Ashesi’s D:Lab, a budding hub for creative problem solving through design thinking
For this school break, in between internships, summer courses and getting some well-earned rest, a couple of freshmen have chosen to add a little more to their plate – putting their design thinking tools to practice in the real world. Over the period, they will spend time with business owners and project managers within the Accra cosmopolitan area to help optimize their services to clients.
One of such students, Audrey S. Darko ‘19, will be working with Café Kwae, an upscale diner located in the Airport City area. Audrey and her teammates hope to help Café Kwae owners understand their clients’ experience and guide them to implement the lessons to improve their overall customer experience.
“Our goal is to undertake an exploratory research project to develop a concept that will appeal to Café Kwae and then go ahead to execute it,” Audrey explained. “We hope to help the owner understand user experiences in a café setting in the developing world by creating a research protocol and working together with her on the research focus by employing the design thinking processes. In doing this, the use of various research methods, technology and analysis frameworks will come to play to help Café Kwae gain competitive advantage by adopting a customer-centric approach.”
The summer projects are part of a number of ways Ashesi’s young D:Lab is working at creative problem-solving. Led by Gordon Adomdza, the team at Ashesi hopes to provide a space for creative problem solving using design-thinking techniques. “When I joined Ashesi, I wanted to keep my design thinking experience hot,” said Gordon Adomdza, Senior Lecture at Ashesi. “Having engaged with the MIT D-Lab folks for a while, it was clear that a design lab concept was one of the ways of growing and sustaining my experience in design thinking. So at Ashesi, we have combined design thinking with design making to form the D:Lab. The D:Lab is also important because a lot of creative work occurs outside of the classroom and is often multidisciplinary. There just aren't many ways of achieving multidisciplinary creative work on a university campus if you don't do a lab.”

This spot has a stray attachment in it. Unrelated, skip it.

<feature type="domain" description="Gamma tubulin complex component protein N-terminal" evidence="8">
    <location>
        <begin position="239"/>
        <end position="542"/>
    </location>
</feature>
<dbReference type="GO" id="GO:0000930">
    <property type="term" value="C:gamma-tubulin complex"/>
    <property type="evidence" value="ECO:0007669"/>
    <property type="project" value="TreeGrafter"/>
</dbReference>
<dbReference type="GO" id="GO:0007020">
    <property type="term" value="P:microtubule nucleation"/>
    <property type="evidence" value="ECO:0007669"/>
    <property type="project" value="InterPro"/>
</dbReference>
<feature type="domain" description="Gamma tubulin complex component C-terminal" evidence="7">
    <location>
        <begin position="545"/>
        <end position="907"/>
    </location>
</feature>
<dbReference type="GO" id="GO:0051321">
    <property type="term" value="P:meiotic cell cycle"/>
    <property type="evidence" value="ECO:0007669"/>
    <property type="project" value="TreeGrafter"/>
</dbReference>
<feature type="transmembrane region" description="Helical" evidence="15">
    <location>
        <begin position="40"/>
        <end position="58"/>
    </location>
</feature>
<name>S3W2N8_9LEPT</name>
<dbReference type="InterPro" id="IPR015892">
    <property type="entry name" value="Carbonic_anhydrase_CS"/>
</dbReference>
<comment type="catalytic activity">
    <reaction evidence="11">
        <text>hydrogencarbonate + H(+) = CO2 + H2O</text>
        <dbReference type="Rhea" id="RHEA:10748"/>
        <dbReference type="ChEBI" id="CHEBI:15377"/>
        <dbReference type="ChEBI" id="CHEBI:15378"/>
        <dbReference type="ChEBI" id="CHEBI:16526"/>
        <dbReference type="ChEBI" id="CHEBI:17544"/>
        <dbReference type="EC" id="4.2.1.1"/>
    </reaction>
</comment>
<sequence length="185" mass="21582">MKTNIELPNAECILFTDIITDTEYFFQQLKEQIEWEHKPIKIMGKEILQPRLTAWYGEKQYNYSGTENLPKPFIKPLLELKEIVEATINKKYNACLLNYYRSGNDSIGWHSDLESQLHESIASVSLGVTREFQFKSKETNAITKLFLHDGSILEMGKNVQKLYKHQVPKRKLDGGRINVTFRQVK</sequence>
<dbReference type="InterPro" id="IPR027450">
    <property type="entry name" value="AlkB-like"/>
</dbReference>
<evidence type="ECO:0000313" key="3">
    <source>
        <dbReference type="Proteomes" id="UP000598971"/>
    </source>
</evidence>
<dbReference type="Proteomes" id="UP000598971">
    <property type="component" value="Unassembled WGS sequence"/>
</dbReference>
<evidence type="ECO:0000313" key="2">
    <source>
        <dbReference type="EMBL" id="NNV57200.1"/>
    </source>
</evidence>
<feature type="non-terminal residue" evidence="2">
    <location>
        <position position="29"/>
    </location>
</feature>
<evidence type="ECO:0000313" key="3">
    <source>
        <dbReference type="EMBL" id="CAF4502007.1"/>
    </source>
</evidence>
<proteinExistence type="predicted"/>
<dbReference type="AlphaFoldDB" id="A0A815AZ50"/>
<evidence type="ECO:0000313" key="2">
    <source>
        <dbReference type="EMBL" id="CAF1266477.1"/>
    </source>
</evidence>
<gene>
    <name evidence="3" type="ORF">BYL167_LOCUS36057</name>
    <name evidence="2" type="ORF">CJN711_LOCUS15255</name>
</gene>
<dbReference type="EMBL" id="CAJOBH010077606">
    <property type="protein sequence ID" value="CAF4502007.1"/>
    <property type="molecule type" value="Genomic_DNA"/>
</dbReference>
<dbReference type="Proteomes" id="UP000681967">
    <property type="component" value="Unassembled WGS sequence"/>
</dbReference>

At the heart of D:Lab’s experience, is the mission to raise creative problem solvers first among the students in Ashesi. Part of this goal led to the creation of another arm of the D:Lab; the Content Series, an after-hours platform where students give lectures and lead in projects they find interesting. “The Content Series aims at increasing the level of design thinking capacity building within the Ashesi community,” said Theodore Phillip Asare ‘15, a D:Lab Coordinator. “We hope to create a culture of design thinking where everyone talks about and applies it. We also believe that the best way for students to learn the concepts is for them to teach the concepts.”
Besides creating multiple opportunities for building a community around design thinking within Ashesi, the D:Lab is engaged with a number of organizations to help tackle everyday problems in Ghana and around the world. From working with Burro Brand to learn ethnographic research methods for doing work in rural communities to exploring ways of increasing solar adoption with Stadler RE from the Netherlands, the D:Lab is actively gaining traction to be a hub for creative problem solving.
For now, Gordon and his team aim to build capacity, working on essential choice projects that help them reach this goal. “Long term, we want design thinking to be the default approach to problem solving at Ashesi and the rest of Africa and we want to be a thought leader in Africa for that.”